Professor Ladkin, basing his analysis on data contained in the TWA NASA report, arrives at similar conclusions in his own investigation of the Swissair 111 disaster [11]. But what are the similarities between the TWA and Swissair accidents? Dr. Ladkin, quoted in David Evans's Avionics article [8], states "TWA 800 manifested problems associated with improper wire repairs, with routing high- and low-power wires in the same bundle, and with slow deterioration of insulation caused by tight bends, overstretching, and chemical changes with age. In the newer Swissair jet, inappropriate installation and routing of wiring have surfaced during the course of the still-incomplete Canadian Transportation Safety Board investigation. Investigators have found some 20 wires with evidence of arcing, and Swissair internally has proposed rerouting some wires in the cockpit area to increase separation and redundancy of vital circuits. In comparison to a speculative case of EMI, the wiring problem common to both aircraft are documented". Due to the extreme difficulty of obtaining complete data from aircraft fragments scattered on the ocean floor, the precise events leading to electrical failure has not been ascertained definitely as yet, understandably. As for the "mysterious" loss of radio contact of Swissair 111 which Ms. Scarry suggests may be related to the accident, David Evans writes that investigators of the Canadian Transportation Safety Board are well aware of the 13 minute gap, but report no evidence of EMI: there were no anomalies on the flight data recorder during this period of flight [8].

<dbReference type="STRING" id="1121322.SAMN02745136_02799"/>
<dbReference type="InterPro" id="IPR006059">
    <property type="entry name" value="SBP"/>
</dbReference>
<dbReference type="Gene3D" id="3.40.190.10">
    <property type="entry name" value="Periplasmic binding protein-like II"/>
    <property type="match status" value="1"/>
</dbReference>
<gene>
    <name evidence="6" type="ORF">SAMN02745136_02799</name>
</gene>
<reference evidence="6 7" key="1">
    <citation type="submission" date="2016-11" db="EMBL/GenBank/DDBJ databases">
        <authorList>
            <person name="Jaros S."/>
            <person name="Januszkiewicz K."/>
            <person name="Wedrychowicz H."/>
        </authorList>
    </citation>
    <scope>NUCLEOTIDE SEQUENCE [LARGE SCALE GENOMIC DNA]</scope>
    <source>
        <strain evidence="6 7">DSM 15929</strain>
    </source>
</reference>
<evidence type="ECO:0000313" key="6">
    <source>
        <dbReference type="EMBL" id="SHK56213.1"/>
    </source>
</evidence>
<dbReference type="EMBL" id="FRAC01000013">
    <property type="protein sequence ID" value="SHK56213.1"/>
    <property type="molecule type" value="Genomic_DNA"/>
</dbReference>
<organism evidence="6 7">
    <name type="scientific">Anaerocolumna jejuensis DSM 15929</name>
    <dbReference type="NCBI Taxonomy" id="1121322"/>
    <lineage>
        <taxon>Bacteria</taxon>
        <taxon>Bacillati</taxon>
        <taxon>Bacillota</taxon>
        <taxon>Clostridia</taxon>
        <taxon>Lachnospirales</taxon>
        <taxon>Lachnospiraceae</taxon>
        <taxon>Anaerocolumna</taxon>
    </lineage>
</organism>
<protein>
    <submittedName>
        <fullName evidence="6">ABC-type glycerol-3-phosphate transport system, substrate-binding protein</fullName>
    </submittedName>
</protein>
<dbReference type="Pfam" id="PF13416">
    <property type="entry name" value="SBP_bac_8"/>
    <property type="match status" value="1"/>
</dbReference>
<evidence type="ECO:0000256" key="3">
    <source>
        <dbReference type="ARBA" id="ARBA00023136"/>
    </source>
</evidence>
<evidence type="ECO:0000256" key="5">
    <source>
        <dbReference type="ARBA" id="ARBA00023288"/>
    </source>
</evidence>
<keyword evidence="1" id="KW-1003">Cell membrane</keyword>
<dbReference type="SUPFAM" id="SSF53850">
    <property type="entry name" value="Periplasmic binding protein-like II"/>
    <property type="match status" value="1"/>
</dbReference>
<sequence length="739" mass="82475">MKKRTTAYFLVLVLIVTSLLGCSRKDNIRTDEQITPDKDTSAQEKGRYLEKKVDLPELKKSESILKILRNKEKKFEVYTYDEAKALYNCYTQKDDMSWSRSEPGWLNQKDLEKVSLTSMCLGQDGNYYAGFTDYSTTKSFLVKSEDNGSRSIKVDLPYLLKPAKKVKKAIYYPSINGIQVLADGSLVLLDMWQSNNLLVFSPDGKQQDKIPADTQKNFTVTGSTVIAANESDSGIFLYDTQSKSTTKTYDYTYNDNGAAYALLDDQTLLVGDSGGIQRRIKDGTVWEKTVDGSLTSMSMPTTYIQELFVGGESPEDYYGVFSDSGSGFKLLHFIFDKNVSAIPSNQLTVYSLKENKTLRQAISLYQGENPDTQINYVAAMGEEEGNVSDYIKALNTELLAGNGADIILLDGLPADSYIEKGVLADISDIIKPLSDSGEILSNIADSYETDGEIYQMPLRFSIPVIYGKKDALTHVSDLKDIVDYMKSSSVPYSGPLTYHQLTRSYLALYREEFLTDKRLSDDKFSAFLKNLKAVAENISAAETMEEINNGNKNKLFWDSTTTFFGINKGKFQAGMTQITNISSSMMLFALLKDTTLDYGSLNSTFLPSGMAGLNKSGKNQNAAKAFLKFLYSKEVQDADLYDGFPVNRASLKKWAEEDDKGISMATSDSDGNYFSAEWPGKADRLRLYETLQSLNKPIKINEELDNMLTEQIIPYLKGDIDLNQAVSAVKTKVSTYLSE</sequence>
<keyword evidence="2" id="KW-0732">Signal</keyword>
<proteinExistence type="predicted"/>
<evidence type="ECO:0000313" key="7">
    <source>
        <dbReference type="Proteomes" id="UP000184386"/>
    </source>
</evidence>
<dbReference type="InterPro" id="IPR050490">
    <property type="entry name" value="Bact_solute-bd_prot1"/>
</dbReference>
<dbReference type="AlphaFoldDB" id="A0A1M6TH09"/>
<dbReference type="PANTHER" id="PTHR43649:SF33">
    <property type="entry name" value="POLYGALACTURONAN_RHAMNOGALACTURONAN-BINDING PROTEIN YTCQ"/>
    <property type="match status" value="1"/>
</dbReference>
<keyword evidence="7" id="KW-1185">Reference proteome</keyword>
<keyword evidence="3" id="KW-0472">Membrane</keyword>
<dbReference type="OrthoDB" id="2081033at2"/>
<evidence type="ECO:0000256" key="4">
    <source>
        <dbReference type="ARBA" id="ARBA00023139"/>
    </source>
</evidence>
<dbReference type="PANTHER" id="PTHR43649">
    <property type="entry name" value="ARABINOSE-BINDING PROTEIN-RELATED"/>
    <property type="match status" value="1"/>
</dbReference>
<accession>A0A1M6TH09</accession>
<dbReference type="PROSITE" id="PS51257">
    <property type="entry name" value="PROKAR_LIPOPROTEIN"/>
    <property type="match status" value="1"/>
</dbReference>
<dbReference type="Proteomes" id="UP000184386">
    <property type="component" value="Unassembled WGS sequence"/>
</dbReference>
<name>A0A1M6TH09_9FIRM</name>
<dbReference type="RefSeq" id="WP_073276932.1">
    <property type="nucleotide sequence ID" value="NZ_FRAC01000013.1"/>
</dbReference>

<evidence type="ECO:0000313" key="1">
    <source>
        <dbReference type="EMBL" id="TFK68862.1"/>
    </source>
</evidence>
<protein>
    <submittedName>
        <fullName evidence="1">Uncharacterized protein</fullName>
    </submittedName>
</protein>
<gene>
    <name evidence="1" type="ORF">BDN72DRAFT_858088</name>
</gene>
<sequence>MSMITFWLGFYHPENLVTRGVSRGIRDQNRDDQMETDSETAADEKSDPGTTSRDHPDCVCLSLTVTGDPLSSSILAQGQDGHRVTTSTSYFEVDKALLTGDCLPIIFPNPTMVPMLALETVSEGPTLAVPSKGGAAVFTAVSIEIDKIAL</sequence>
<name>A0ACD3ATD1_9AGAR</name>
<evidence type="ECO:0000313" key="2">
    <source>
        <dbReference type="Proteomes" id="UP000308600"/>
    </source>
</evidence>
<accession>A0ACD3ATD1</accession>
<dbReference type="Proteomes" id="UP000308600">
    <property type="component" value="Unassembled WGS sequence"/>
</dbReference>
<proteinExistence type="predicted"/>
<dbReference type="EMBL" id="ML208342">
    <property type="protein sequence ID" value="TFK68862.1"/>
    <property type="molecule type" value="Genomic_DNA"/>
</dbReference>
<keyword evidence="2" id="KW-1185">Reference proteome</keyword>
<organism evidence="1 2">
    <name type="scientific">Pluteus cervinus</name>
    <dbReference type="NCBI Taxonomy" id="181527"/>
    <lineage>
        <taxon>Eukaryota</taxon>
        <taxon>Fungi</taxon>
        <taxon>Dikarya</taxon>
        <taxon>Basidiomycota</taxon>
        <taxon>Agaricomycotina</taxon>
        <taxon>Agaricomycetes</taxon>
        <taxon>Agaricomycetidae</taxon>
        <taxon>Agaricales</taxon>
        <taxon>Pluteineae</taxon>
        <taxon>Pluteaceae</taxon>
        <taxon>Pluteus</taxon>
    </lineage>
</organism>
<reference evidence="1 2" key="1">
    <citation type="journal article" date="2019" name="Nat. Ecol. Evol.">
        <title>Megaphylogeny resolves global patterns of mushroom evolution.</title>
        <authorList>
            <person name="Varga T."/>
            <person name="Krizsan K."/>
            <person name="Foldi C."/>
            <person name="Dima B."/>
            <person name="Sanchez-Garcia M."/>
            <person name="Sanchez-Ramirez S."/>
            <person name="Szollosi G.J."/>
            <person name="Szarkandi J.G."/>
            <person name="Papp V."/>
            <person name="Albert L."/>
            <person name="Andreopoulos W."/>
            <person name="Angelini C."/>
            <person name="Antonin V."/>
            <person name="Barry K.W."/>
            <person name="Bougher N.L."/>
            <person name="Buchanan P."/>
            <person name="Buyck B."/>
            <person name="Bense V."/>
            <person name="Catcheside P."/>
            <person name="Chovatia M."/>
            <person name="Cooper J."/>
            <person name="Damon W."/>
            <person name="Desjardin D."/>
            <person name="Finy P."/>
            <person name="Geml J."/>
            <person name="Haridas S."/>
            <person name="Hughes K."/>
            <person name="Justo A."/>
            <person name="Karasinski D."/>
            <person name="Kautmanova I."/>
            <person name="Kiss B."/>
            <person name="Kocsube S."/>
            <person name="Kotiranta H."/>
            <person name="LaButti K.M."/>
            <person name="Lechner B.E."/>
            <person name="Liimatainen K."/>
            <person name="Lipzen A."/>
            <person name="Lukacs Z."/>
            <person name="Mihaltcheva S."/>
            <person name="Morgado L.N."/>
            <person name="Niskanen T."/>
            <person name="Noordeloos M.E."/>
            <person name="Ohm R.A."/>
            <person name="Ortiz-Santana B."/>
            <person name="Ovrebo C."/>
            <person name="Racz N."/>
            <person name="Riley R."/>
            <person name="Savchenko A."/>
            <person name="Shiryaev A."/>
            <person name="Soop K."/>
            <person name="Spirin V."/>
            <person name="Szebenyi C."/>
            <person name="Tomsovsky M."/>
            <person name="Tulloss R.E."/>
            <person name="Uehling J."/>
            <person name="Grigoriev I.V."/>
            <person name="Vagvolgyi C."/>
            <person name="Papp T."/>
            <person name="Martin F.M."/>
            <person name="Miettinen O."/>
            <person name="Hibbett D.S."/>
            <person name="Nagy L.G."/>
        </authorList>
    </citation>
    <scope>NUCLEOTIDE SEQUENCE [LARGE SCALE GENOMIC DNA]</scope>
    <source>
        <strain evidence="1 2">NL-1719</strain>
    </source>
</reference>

EgyptAir